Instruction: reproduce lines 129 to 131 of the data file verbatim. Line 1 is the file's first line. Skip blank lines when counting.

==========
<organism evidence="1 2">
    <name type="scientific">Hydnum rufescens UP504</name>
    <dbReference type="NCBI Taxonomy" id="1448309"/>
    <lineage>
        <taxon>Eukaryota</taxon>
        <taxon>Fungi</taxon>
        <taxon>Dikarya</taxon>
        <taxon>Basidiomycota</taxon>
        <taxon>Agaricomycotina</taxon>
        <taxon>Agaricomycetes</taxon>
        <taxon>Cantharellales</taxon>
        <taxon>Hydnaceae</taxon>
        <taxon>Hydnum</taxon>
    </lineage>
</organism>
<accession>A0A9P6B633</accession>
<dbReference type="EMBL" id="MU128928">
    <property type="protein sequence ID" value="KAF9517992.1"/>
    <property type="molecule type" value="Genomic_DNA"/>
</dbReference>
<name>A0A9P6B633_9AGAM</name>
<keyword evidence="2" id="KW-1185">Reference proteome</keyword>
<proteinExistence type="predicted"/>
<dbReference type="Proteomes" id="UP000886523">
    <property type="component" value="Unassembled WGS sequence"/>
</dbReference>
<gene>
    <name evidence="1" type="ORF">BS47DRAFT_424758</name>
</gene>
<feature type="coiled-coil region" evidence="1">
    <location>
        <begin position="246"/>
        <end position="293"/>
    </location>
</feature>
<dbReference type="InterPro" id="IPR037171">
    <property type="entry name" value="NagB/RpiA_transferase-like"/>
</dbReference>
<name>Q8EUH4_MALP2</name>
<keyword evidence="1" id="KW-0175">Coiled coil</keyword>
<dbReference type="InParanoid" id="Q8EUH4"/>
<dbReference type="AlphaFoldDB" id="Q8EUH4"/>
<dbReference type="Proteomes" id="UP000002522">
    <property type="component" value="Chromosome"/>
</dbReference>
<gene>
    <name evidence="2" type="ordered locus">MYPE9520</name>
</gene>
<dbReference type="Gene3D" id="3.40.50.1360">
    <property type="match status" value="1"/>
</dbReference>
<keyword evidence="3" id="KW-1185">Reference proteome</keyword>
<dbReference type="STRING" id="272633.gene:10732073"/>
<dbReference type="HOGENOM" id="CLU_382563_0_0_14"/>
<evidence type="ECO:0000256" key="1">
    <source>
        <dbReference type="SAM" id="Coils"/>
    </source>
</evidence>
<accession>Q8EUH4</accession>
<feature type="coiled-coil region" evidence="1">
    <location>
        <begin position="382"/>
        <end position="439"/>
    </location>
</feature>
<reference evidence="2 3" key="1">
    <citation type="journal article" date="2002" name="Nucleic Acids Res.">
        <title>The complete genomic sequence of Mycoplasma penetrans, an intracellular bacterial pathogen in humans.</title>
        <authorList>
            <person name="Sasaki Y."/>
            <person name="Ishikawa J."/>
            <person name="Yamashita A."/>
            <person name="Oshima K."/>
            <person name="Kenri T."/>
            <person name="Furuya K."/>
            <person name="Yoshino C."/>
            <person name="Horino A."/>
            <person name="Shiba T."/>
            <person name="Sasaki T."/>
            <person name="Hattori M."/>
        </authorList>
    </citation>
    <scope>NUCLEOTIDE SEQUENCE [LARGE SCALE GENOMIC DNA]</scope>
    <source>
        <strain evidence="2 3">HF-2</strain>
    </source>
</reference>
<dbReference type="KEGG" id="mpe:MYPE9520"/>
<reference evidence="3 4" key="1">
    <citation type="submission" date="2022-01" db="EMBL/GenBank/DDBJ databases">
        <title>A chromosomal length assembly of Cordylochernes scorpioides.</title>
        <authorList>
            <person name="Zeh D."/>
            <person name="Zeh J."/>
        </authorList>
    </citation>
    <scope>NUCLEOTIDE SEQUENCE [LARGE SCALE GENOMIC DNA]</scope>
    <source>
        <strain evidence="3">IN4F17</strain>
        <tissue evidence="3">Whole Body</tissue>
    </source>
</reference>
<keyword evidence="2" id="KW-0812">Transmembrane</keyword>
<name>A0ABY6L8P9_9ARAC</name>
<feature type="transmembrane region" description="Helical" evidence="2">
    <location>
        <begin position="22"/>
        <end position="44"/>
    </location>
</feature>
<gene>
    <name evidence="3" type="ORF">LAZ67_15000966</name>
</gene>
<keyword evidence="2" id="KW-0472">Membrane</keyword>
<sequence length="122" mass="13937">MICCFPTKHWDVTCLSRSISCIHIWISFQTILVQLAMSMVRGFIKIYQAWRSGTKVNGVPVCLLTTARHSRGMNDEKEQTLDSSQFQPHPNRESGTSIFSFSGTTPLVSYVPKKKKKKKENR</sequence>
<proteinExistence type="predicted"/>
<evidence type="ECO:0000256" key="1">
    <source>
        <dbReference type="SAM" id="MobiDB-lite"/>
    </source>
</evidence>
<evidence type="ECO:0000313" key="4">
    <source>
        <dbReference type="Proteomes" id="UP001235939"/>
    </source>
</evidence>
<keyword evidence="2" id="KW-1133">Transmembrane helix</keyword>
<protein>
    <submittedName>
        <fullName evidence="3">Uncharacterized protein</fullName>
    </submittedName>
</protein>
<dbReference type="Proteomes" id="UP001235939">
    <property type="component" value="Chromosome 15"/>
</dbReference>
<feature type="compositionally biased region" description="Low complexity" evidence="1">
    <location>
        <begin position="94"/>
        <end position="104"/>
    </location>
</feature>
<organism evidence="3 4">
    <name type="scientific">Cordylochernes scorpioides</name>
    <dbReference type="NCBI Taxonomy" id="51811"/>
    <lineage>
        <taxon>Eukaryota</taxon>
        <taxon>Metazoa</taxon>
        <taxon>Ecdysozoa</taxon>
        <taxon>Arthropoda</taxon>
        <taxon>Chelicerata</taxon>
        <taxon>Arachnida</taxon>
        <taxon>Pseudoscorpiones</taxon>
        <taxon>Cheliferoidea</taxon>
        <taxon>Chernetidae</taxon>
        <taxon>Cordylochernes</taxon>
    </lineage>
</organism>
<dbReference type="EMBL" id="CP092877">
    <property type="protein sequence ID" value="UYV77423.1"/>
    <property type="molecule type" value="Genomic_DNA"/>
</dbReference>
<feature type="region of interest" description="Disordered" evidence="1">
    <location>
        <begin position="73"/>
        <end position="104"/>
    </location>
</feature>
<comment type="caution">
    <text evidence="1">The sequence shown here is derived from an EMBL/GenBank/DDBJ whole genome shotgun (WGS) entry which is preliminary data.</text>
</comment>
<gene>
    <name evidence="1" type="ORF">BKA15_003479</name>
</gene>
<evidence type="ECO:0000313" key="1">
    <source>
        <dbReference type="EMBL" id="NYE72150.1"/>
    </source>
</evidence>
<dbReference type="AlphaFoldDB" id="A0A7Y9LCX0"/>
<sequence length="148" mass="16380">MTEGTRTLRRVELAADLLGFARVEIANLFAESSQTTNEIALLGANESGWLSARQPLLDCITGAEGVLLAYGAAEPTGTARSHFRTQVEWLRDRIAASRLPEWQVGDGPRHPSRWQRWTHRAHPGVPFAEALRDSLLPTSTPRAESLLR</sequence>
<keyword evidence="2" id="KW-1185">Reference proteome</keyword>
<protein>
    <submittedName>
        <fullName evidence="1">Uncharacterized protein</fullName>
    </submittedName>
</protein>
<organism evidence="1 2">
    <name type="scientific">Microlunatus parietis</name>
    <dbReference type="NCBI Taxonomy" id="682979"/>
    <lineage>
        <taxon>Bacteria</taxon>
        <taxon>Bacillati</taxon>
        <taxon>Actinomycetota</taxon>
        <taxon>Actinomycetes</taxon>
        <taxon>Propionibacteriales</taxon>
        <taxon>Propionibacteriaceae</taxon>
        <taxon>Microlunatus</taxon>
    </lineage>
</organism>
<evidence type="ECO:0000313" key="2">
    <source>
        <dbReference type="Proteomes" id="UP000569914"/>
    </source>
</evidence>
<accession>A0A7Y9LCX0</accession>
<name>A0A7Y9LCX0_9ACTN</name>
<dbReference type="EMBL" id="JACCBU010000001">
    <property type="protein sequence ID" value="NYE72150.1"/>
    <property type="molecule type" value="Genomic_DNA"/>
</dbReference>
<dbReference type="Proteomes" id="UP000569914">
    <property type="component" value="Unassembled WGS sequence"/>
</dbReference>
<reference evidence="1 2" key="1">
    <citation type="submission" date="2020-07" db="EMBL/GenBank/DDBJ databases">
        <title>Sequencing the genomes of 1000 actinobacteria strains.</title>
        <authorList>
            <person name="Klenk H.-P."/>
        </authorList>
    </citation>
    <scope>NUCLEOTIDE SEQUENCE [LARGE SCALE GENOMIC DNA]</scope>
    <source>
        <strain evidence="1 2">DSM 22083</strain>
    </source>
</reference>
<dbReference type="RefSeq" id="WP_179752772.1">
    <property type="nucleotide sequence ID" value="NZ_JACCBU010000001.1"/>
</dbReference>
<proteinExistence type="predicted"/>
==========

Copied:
<protein>
    <submittedName>
        <fullName evidence="3">Uncharacterized protein</fullName>